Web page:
Citing “well-placed BBC sources”, the Daily Mail recently reported that the BBC intends to place “an effective ban on journalists using the word ‘terror’”.
“Reporters will be told to avoid using the word to describe any terror attack, unless they are quoting someone else.
Instead, they will refer to terror attacks by naming specific details, such as the location and the method of slaughter used.”
The article went on:
“But yesterday, MPs and experts accused the broadcaster of ‘failing in its public service duty’.
David Green, a former Home Office adviser and chief executive of the think tank Civitas, said: ‘If they don’t want to use that [the word terror] then they’re failing in their public service duty which is to be clear and accurate. […]
Conservative MP Andrew Bridgen said: ‘They are terrorists and these are terror attacks. The BBC should not try to sanitise the behaviour of terrorists by not calling it out.’”
Readers were also told that:
“Many BBC reporters are angered by the decision, which will come into force when the BBC’s new editorial guidelines are published this month.
A source said: ‘The end result is a desire to squeeze the word terror out altogether, which many people think is nuts.’”
The Daily Mail noted that:
“According to well-placed BBC sources, bosses are eager to report terror attacks consistently, regardless of the terrorists’ political ideology. But instead of branding them all as terror attacks and risk accusations of bias, it wants to avoid the word altogether.
A senior news source said: ‘It boils down to that phrase, ‘One man’s terrorist is another man’s freedom fighter’.”
“A BBC spokesman said: ‘People should wait to read the editorial guidelines.’”
Last autumn the BBC announced a public consultation on those proposed new editorial guidelines. The section of the new guidelines concerning ‘War,Terror and Emergencies’ – ‘use of language’ includes the following:
“Our reporting of possible acts of terror should be timely and responsible, bearing in mind our requirement for due accuracy and impartiality. Terrorism is a difficult and emotive subject with significant political overtones and care is required in the use of language that carries value judgements. We try to avoid the use of the term ‘terrorist’ without attribution. When we do use the term we should strive to do so with consistency in the stories we report across all our services and in a way that does not undermine our reputation for objectivity and accuracy.”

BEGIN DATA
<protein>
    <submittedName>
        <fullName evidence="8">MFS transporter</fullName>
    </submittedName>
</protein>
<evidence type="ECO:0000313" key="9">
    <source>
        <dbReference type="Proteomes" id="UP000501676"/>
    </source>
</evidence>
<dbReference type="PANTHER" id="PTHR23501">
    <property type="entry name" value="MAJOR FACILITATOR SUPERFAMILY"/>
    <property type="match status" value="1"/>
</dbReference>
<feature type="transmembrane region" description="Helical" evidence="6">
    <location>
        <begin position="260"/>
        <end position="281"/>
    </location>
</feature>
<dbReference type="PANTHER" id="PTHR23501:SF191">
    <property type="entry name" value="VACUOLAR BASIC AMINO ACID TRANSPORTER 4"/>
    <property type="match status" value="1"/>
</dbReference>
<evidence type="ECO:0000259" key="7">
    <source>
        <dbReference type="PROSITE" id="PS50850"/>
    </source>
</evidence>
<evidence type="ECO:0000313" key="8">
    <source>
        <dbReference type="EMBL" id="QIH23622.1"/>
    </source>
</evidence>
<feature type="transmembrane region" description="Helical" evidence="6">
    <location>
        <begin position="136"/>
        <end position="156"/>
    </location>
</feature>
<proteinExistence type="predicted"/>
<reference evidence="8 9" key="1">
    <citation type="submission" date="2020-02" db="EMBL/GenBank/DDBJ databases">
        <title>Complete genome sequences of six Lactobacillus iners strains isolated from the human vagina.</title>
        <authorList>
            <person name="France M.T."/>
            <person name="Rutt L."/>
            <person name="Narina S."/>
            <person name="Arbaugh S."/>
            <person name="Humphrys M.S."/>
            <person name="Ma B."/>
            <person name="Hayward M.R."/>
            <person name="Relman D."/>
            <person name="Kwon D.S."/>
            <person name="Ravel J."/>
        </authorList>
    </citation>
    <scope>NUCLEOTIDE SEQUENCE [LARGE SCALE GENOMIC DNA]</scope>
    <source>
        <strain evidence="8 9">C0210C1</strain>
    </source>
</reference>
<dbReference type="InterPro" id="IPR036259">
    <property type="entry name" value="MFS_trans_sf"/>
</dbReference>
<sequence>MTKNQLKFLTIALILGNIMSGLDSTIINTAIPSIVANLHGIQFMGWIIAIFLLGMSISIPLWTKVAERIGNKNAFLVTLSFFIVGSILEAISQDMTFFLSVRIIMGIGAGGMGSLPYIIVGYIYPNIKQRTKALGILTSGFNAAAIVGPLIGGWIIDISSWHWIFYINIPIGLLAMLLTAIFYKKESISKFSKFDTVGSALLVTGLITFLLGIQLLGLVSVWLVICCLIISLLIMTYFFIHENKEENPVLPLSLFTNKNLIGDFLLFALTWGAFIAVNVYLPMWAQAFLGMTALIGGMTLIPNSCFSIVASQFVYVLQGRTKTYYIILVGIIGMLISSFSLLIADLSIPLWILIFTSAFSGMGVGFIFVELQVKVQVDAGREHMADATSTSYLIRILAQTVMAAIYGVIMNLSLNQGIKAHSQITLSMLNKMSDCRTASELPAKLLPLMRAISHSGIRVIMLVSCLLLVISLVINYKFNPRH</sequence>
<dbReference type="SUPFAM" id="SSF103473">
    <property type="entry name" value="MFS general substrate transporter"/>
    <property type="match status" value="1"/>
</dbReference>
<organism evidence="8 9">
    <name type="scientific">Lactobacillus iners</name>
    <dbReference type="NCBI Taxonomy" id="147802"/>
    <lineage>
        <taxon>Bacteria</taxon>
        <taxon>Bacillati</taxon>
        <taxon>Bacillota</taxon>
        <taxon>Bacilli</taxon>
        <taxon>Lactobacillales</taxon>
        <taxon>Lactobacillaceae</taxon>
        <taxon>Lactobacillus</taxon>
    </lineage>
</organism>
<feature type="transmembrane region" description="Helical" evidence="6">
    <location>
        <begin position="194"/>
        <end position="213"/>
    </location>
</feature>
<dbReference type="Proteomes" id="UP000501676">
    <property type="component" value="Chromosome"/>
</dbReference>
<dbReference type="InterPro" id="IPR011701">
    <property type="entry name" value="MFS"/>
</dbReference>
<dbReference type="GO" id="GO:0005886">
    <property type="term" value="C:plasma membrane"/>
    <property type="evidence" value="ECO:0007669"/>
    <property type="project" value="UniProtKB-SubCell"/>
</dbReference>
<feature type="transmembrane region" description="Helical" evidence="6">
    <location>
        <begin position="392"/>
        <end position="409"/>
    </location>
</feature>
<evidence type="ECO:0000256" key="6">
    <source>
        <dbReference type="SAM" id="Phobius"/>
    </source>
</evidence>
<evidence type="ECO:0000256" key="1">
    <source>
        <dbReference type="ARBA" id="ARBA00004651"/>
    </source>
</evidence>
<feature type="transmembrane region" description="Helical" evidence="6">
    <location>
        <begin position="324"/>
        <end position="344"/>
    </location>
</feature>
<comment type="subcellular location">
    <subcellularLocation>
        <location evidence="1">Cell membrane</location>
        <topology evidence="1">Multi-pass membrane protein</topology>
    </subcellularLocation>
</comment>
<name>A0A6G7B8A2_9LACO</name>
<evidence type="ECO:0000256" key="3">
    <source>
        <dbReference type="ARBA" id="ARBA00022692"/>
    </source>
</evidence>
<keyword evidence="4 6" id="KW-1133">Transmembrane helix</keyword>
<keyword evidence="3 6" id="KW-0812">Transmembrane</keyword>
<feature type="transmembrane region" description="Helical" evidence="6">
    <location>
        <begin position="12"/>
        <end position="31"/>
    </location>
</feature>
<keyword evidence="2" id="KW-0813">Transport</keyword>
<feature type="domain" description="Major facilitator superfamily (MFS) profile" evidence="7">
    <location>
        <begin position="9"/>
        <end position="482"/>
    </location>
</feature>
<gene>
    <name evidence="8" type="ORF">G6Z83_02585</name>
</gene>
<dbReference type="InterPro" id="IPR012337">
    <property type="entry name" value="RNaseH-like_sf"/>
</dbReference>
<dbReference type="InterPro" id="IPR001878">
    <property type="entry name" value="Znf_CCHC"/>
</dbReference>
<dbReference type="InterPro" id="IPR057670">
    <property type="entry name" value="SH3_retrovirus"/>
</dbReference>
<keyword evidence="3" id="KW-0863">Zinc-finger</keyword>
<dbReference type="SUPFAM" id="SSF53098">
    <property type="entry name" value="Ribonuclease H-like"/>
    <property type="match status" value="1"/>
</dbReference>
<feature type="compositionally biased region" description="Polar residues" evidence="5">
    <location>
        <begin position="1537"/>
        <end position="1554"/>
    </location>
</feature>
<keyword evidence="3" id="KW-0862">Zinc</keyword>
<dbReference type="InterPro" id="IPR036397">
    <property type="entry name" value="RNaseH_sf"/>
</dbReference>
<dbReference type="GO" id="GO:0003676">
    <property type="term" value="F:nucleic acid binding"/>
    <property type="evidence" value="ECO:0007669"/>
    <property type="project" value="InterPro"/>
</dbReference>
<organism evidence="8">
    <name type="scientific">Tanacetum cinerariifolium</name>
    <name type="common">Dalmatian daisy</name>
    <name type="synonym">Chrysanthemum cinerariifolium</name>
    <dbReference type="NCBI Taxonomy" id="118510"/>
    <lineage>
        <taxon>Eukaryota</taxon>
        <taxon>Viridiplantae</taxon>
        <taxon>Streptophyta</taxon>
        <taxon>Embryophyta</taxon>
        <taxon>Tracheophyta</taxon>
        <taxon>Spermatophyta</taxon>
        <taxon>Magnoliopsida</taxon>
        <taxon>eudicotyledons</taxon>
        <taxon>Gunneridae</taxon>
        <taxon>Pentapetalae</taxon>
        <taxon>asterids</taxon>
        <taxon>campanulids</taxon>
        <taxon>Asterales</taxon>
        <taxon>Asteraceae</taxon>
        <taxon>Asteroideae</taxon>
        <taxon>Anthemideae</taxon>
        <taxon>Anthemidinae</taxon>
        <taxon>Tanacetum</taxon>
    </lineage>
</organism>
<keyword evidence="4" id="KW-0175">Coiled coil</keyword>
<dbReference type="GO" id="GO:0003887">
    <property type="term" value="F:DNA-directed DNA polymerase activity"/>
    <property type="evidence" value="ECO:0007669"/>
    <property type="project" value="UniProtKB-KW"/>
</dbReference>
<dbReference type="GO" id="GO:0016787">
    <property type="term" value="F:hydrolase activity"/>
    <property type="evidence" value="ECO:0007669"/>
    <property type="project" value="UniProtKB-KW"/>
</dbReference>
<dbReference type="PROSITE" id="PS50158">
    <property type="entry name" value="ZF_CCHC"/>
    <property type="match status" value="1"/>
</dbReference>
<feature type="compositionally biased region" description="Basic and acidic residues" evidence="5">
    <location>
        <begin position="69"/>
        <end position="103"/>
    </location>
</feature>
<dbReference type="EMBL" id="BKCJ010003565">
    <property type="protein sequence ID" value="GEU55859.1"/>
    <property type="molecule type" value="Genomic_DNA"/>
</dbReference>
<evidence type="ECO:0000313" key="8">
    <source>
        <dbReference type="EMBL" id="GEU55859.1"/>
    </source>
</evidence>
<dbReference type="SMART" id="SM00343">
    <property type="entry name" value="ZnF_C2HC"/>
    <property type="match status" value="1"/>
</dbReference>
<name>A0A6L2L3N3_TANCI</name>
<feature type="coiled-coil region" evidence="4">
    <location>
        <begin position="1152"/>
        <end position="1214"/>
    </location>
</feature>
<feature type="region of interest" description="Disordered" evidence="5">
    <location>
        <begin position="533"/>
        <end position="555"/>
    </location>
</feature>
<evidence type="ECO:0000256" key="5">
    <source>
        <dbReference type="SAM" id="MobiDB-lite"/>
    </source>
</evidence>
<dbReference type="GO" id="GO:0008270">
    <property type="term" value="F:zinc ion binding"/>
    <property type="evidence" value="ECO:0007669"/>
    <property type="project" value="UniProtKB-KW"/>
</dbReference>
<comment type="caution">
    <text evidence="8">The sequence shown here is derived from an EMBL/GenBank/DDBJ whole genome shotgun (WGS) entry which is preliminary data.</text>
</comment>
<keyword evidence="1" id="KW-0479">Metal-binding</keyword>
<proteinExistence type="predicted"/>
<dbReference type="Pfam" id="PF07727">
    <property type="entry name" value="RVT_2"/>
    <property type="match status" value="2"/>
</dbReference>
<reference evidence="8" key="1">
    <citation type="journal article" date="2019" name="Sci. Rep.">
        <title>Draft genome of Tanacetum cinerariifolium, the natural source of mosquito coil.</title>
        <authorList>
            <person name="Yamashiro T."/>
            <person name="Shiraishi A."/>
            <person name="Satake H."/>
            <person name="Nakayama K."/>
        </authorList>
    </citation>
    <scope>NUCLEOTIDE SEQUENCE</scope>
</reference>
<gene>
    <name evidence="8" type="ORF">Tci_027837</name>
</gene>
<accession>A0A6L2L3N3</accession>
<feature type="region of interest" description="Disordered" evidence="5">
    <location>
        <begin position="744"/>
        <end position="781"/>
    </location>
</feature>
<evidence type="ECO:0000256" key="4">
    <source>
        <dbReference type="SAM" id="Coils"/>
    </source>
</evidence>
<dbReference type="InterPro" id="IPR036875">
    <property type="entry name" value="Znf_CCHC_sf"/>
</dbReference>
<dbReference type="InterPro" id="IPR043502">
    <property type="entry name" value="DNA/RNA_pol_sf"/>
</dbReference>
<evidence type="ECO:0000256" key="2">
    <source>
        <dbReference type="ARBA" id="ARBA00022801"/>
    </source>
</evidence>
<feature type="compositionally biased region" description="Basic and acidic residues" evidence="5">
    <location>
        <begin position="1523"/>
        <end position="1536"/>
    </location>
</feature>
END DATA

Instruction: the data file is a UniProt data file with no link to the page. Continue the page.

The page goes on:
“The word ‘terrorist’ itself can be a barrier rather than an aid to understanding. We should convey to our audience the full consequences of the act by describing what happened. We should use words which specifically describe the perpetrator such as ‘bomber’, ‘attacker’, ‘gunman’, ‘kidnapper’, ‘insurgent’ and ‘militant’. We should not adopt other people’s language as our own; our responsibility is to remain objective and report in ways that enable our audiences to make their own assessments about who is doing what to whom.”
That approach is of course already evident in the existing BBC editorial guidelines – ironically titled “Terrorism: Language when Reporting Terrorism” – as BBC Watch pointed out in our submission to that consultation:
“This does not differ from existing editorial guidelines which have repeatedly been shown to be redundant. The BBC regularly does use the words terror, terrorist and terrorism when reporting on incidents in specific geographic areas – particularly Europe and the UK – or when British nationals are among the victims and indeed it would be ridiculous not to do so.
However, the BBC never uses the words terror, terrorism or terrorist (except in direct quotes from Israeli officials) when reporting similar attacks perpetrated against Israelis.
The responses received from the BBC when that issue has been raised by members of the public have been highly unsatisfactory.
Moreover, the BBC has used the term terrorist when reporting attacks by Jews on Palestinians.
These double standards are highly offensive and their roots are clearly to be found in political judgments of the kind the editorial guideline professes to seek to avoid. At present the BBC’s approach to the topic of terrorism does not distinguish between method and aims, means and ends. The result of that is that when a perceived cause is considered acceptable and justifiable, the description of the act is adjusted accordingly.
It is obviously futile to reuse the same editorial guidelines which BBC journalists have been openly – and rightly – breaching for years in reports on terrorism in Europe and the UK. The issue of continuity in reporting acts of terror wherever they occur is clearly a major point which this draft guideline does not adequately address.”
If the Daily Mail’s report is accurate, however, it would appear that rather than addressing the core issue of that ‘one man’s terrorist’ myth – i.e. distinguishing between means and aims – the BBC is about to damage its reputation for accuracy and impartiality even further by expanding the policy it already uses when reporting Palestinian attacks against Israelis to include other locations too.